The Catalyst

A Writing Teacher Writes (plus some writing prompts and recipes)

For Merijane: One year Later February 28, 2018

Filed under: Aging,Grief,Vignettes,Writing Prompts + — Christopher P. DeLorenzo @ 8:33 am
Tags: , , , , , , ,

Two prompts this time, from my friend, Merijane Block, who was a lovely writer and an extraordinary person.  You can read about her here and here.

“When grief sits with you, you can invite it to tea, treating it like the old friend that it is, or you can ignore it, but that’s harder, especially if you’ve been raised with manners.  A friend at the table should be offered something: sustenance, however meager; dialogue, however halting; recognition, however resentfully.”

“Death makes no sense, it only makes good poetry, at least in the right hands”                                                                             

What I wrote is below.

______________________________________________________________________

It’s beautiful here in this post sadness, this garden of falling flowers. The mourning doves can’t seem to stop mourning, and there’s a whole chorus of other sad songs. The shock has passed, but now I feel hollow inside. I keep trying to commune with the dearly departed by eating her favorite foods: thin, crisp prosciutto pizzas from a brick oven; fettucine with anchovies and lemon, topped with a feathery coat of Parmigiano Reggiano; ice cream from Bi-Rite: salted caramel and strawberry balsamic melting onto a freshly rolled waffle cone; toast with almond hazelnut butter; black tea with honey and milk.

I know from other losses that the empty space inside will eventually fill up with other memories. But for now, I’ve decided to sit down at the table with grief and eat. I still feel post-funeral: my desire for food, wine, dance, and sex is quadrupled. I want to be held. I want to visit a friend’s house and talk with people who know me well. Long hours of solitude won’t soften this shock.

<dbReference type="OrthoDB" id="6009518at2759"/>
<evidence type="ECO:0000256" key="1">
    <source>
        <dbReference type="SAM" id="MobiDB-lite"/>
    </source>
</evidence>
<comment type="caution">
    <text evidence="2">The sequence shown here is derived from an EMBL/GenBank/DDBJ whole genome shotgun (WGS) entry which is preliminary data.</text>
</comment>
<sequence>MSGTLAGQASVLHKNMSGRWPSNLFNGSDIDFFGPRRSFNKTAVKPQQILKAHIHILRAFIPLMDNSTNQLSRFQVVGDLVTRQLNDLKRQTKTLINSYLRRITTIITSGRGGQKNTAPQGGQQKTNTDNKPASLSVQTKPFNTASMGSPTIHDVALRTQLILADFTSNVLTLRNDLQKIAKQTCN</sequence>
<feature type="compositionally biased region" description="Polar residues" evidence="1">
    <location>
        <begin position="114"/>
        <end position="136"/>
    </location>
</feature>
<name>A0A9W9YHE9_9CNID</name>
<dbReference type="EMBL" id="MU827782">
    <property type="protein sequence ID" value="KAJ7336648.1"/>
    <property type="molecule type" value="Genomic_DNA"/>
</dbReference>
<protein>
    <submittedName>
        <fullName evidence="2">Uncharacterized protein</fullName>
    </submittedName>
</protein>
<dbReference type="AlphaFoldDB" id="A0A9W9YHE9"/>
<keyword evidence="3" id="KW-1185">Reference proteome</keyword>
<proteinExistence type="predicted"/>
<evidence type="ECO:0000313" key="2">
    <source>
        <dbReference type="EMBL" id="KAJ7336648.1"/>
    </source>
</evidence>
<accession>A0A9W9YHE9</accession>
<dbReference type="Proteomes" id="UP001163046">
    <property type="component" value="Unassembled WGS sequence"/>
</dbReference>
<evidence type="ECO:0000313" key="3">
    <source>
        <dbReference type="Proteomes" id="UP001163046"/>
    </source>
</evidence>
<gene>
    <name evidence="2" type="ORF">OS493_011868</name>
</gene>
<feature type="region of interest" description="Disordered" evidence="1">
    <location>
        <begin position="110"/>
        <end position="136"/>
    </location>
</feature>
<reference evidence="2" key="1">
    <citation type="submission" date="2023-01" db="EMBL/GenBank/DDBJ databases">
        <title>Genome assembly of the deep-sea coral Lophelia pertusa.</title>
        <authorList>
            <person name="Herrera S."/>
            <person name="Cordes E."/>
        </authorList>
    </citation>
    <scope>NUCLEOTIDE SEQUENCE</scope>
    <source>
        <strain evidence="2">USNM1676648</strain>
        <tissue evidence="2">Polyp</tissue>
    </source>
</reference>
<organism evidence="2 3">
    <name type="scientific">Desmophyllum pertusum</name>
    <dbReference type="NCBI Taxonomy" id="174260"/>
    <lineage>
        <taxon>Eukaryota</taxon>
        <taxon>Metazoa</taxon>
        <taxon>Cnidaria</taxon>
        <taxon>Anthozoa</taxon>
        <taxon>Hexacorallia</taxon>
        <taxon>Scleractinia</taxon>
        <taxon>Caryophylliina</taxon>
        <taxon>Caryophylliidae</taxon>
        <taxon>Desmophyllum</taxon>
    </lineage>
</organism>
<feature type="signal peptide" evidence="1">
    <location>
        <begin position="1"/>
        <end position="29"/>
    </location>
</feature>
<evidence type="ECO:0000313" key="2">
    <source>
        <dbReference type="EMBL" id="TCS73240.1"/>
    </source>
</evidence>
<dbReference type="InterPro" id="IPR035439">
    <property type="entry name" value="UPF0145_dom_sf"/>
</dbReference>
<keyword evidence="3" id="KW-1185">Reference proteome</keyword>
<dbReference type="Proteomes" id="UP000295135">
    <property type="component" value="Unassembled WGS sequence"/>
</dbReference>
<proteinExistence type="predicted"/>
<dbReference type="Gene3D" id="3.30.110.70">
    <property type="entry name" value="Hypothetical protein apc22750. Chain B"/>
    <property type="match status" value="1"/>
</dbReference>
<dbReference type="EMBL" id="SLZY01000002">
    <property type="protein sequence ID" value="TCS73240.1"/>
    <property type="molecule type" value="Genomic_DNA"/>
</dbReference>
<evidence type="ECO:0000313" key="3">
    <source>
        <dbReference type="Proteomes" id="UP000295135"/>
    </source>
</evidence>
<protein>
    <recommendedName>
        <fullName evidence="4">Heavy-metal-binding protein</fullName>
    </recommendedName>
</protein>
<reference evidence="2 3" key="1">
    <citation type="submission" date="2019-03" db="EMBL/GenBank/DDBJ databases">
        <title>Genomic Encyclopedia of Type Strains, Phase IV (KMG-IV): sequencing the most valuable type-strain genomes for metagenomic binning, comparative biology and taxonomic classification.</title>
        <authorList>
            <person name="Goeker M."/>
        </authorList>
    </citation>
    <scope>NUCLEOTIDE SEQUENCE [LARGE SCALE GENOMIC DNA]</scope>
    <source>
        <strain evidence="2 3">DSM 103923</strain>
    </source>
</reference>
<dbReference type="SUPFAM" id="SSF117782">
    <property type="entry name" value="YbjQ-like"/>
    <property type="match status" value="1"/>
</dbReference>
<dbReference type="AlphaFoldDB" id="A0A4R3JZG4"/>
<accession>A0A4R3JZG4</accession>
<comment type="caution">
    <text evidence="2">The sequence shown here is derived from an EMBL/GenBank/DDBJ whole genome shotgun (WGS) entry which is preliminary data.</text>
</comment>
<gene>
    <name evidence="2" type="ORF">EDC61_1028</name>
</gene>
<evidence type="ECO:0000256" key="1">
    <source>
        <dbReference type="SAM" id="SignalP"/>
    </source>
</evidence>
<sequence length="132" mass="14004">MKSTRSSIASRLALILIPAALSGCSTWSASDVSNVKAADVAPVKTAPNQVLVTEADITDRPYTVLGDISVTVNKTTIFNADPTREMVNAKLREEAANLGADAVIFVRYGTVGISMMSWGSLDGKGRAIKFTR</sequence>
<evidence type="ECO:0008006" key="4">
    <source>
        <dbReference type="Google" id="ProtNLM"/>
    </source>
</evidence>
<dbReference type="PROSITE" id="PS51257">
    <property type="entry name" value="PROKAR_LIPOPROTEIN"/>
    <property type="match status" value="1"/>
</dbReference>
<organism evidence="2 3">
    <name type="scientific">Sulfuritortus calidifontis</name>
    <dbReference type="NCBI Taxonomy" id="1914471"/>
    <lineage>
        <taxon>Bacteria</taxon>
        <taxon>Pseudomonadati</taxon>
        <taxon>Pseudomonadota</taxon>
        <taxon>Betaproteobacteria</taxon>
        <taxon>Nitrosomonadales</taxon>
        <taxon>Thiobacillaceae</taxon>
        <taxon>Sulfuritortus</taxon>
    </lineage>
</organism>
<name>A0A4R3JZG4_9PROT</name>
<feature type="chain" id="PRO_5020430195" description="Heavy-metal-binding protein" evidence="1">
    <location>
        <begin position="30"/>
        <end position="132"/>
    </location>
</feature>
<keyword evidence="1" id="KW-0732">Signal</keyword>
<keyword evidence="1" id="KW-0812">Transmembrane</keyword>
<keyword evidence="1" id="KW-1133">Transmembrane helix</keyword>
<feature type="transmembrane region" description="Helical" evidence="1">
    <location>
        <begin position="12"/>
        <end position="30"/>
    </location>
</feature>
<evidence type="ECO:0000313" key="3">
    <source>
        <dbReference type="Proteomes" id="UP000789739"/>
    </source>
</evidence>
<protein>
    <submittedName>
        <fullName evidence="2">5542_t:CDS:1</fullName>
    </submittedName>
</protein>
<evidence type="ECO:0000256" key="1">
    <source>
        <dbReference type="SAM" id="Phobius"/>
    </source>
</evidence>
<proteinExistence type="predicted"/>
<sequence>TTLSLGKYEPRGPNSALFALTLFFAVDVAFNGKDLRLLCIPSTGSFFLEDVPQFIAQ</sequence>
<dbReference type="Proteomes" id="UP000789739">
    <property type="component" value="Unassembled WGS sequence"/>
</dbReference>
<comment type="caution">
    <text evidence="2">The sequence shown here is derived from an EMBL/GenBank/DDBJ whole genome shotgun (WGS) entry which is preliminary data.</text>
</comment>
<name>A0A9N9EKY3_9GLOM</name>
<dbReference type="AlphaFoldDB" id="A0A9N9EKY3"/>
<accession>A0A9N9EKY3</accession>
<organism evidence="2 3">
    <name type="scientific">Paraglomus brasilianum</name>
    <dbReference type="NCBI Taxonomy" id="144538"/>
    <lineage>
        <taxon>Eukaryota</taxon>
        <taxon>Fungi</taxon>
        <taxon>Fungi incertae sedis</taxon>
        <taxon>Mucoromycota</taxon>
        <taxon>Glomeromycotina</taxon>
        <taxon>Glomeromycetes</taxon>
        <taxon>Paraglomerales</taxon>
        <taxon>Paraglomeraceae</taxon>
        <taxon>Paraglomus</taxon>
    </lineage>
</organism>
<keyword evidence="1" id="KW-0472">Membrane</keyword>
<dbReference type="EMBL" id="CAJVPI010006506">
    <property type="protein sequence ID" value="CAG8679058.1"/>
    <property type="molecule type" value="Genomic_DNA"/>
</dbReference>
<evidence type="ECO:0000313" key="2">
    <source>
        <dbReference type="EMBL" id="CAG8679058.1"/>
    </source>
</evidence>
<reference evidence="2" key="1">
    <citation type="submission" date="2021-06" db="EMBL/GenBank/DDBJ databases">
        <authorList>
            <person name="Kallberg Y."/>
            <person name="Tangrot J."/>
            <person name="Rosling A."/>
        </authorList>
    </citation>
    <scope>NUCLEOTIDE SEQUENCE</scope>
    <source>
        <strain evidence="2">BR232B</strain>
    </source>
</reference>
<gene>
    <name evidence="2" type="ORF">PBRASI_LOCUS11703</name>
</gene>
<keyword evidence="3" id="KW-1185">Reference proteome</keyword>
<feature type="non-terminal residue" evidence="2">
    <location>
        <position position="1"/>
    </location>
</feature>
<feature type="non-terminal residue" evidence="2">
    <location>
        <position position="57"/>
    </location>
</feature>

Of course I know that everybody dies—I know that— everybody and everything. Look at the plumeria littering the roof of the rental car, the poor dried out shell of the beetle, see the pitiful carcass of the little animal torn open on the highway. Everything dies. But that’s not really a comfort now. It just makes me sad and angry.

And yet, here we are, all of us, shimmering together on the edge of this light, part of this big swirling gyre of atoms and red blood cells, bone and bacteria. I’m GRATEFUL, don’t get me wrong. How else could I push past the sore hip, the stiff hands, that web of fascia and scar tissue that sticks to my ribcage? How else could I appreciate the residue of ocean water on my lips, or an octopus who grabs your finger, a saffron finch in the green leaves, or a sparrow who can navigate the open air terminals in the Maui airport? When she cocked her little head, and hopped up onto the seat next to me to get a closer look, I wondered: have we met before? Would you eat from my hand?

Sure, I’m grateful. Even though this list of graves I know is growing, even though lilacs will always make me miss her, even though the honey cake—with all those gorgeous layers of golden buttercream—will always be missing one fork. I’ll still sit in the garden and be thankful. I’ll stare out into the horizon. I’ll plan my next meal.

 

 

Advertisements
 

4 Responses to “For Merijane: One year Later”

  1. terrilma Says:

    beautiful Chris. Thank you.

  2. janishaag Says:

    So poignant, so gorgeous. Love “this list of graves I know is growing.” And that last line sticks a perfect landing and lets me breathe again.

  3. Cy Says:

    A beautiful tribute. She would be so proud of you and your cook book launch! And she would say” of course you are doing it, I always knew you would”.

  4. Chris, this is beautiful. Reading this – her words in the prompt, and your response – all of it makes me miss both you and her.


Leave a Reply

Fill in your details below or click an icon to log in:

WordPress.com Logo

You are commenting using your WordPress.com account. Log Out /  Change )

Google+ photo

You are commenting using your Google+ account. Log Out /  Change )

Twitter picture

You are commenting using your Twitter account. Log Out /  Change )

Facebook photo

You are commenting using your Facebook account. Log Out /  Change )

Connecting to %s